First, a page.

Hawaii’s iconic voyaging canoe Hōkūleʻa started the month of July with a sail to a new destination. After various engagements within the Martha’s Vineyard community, Hōkūleʻa departed at 10:00 a.m. on Friday, July 1 to make the journey over to Woods Hole. A few members of the Aquinnah Wampanoag tribe and local community organizers that the crew connected with at Martha’s Vineyard accompanied the Hōkūleʻa crewmembers on their latest sail.
The canoe’s noon arrival at Woods Hole was marked by a greeting at Dyer’s Dock from representatives of the Mashpee Wampanoag tribal nation and the Woods Hole Oceanographic Institute community. A short welcome ceremony was performed, including the performance of a song written about Hōkūleʻa by the children of the Neekun School, a Wopanaak Language immersion program.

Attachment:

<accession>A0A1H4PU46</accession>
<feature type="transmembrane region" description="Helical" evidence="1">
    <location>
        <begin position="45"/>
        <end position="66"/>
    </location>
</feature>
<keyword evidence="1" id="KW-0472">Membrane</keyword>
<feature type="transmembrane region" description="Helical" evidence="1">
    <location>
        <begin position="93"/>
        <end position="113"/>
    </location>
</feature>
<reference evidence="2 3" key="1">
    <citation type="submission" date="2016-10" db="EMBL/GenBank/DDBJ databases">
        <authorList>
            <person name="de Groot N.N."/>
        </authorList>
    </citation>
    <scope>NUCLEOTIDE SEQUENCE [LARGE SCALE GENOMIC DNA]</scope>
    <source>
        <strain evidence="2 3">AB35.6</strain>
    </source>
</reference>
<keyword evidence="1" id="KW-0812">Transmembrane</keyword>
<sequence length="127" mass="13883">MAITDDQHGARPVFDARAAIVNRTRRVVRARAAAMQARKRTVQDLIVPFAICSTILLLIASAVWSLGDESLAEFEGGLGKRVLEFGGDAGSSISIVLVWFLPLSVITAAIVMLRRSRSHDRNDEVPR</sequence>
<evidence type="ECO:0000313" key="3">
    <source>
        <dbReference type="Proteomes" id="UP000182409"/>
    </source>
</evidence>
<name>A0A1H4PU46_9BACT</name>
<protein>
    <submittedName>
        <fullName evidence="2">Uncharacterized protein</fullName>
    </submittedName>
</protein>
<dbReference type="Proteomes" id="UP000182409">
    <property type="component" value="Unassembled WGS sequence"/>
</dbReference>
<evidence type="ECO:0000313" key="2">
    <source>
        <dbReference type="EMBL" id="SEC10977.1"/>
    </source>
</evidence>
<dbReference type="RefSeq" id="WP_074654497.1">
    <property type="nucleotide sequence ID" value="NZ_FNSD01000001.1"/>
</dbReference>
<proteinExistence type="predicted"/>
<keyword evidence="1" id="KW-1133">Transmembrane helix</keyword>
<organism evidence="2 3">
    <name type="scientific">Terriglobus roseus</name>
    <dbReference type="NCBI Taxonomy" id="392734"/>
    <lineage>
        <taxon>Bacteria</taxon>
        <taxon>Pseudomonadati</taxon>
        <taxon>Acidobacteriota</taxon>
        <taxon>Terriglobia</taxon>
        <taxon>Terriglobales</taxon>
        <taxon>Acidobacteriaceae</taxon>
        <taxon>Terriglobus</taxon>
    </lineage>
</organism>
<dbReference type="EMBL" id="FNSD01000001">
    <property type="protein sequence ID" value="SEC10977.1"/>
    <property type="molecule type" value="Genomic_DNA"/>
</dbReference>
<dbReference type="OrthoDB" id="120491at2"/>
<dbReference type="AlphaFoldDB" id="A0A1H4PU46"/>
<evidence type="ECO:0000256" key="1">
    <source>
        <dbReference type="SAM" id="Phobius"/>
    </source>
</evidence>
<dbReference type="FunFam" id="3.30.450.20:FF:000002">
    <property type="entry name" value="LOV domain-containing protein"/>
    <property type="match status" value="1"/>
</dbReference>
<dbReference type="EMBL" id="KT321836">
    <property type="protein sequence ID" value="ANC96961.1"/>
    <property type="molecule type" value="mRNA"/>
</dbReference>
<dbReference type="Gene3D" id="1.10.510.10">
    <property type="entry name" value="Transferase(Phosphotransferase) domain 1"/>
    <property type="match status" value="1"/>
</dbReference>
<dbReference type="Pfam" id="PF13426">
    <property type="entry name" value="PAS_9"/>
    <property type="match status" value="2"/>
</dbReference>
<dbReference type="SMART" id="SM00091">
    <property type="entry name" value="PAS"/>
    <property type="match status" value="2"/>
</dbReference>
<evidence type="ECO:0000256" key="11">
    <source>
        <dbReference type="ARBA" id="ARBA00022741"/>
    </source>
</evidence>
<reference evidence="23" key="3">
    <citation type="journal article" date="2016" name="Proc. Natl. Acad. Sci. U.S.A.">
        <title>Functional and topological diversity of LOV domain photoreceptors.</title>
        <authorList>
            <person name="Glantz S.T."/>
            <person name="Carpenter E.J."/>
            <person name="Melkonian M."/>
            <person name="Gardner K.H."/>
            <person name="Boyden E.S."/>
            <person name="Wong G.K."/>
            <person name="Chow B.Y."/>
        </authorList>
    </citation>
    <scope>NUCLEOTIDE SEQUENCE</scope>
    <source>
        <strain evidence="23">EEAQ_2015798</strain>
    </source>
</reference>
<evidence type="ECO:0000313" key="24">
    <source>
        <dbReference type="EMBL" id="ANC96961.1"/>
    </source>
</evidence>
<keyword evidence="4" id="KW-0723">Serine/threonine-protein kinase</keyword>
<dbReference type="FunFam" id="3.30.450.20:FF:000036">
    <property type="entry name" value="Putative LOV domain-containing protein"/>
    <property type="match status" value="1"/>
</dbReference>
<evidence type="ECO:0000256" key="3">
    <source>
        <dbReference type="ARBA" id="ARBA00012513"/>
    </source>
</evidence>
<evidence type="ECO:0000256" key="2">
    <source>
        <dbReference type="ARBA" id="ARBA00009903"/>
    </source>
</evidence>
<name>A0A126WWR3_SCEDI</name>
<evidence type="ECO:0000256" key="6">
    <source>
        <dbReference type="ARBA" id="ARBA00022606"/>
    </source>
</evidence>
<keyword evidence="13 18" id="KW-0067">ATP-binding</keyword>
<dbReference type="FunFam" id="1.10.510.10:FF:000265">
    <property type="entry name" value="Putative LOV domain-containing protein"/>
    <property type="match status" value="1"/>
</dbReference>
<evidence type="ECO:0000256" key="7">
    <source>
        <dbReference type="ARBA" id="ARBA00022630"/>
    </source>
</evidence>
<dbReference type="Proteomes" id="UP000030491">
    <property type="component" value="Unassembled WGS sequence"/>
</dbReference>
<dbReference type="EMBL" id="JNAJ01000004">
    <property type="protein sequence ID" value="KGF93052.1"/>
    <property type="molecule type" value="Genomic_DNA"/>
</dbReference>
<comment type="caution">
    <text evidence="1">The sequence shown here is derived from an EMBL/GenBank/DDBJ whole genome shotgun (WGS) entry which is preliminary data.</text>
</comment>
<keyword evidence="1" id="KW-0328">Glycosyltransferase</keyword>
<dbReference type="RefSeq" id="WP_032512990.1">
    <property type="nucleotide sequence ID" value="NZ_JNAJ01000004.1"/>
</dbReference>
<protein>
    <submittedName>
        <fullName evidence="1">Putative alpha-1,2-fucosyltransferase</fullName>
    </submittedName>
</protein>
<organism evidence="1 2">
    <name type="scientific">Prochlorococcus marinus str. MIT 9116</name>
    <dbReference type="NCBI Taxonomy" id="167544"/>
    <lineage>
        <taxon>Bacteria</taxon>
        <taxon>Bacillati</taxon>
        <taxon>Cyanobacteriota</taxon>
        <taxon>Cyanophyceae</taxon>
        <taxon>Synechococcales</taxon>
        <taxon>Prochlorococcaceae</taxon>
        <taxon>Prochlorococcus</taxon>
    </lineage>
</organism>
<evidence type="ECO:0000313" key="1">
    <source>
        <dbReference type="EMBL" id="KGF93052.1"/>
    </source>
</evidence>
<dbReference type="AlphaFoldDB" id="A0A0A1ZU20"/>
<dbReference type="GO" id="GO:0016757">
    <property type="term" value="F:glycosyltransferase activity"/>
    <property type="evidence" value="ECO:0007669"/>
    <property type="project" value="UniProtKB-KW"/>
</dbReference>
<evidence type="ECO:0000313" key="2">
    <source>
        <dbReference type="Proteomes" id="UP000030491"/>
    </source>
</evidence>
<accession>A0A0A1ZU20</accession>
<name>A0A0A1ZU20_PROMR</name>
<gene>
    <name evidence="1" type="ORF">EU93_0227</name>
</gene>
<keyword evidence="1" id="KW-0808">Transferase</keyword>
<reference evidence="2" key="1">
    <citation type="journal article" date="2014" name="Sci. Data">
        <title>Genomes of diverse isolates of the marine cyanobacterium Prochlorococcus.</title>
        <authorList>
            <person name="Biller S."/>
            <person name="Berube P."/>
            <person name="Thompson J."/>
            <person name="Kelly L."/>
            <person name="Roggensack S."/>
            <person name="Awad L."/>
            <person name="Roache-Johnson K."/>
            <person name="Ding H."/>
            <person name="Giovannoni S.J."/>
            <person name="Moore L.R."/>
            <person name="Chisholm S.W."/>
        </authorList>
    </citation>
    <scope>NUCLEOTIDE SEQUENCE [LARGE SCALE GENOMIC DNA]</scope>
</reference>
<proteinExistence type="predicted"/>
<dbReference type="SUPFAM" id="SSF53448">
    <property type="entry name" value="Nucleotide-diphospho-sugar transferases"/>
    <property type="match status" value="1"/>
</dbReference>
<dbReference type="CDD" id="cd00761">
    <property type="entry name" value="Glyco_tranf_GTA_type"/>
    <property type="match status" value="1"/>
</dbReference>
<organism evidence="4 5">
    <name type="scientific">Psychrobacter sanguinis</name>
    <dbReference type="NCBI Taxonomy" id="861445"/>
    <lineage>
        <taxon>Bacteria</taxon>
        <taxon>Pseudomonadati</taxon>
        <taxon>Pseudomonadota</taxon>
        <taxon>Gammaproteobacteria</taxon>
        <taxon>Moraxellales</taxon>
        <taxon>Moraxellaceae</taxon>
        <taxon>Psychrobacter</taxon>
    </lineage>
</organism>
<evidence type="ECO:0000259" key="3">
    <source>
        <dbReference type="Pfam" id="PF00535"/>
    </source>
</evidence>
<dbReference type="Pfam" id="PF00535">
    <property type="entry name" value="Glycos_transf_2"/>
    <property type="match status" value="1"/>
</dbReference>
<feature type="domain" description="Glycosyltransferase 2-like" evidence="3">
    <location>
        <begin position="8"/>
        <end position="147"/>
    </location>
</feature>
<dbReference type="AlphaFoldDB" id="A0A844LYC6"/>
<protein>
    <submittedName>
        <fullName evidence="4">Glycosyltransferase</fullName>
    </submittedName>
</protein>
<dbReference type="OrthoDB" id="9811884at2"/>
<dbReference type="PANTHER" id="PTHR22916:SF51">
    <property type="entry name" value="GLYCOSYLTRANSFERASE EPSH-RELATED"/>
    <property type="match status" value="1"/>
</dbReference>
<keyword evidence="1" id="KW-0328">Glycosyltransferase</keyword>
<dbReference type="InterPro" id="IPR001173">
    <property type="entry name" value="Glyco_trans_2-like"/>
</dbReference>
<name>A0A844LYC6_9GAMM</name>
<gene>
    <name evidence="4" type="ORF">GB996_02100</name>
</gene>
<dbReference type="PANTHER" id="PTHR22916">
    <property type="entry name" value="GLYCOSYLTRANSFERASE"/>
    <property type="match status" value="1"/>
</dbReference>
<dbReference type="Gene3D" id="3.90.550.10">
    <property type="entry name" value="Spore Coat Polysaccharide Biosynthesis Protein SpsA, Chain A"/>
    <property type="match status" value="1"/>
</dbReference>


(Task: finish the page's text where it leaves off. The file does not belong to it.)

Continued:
“In this day and age, we know that it can be confusing about what is meaningful. But this is. This gathering, this togetherness is historical and we will speak of it for generations to come,” said Ramona Peters, an elder of the Mashpee Wampanoag, during the arrival ceremony.
Today, the Hokulea crew are attending the Mashpee Wampanoag’s 95th annual powwow. The three-day long Native American event filled with traditional songs, dances, cultural ceremonies and other intertribal activities will honor Hōkūleʻa as part of the program.
The Mashpee Wampanoag Tribe, known as the People of the First Light, has inhabited present-day Massachusetts for more than 12,000 years.
The crew and canoe are scheduled to participate in Woods Hole community events on July 4, departing July 5 for New Bedford followed by Boston.
Help fund the Voyage as we sail the East Coast
Hōkūle‘a’s visit to the eastern United States is a historic milestone in her 40 years of voyaging.
Celebrate with us by pledging your support to the Mālama Honua Worldwide Voyage.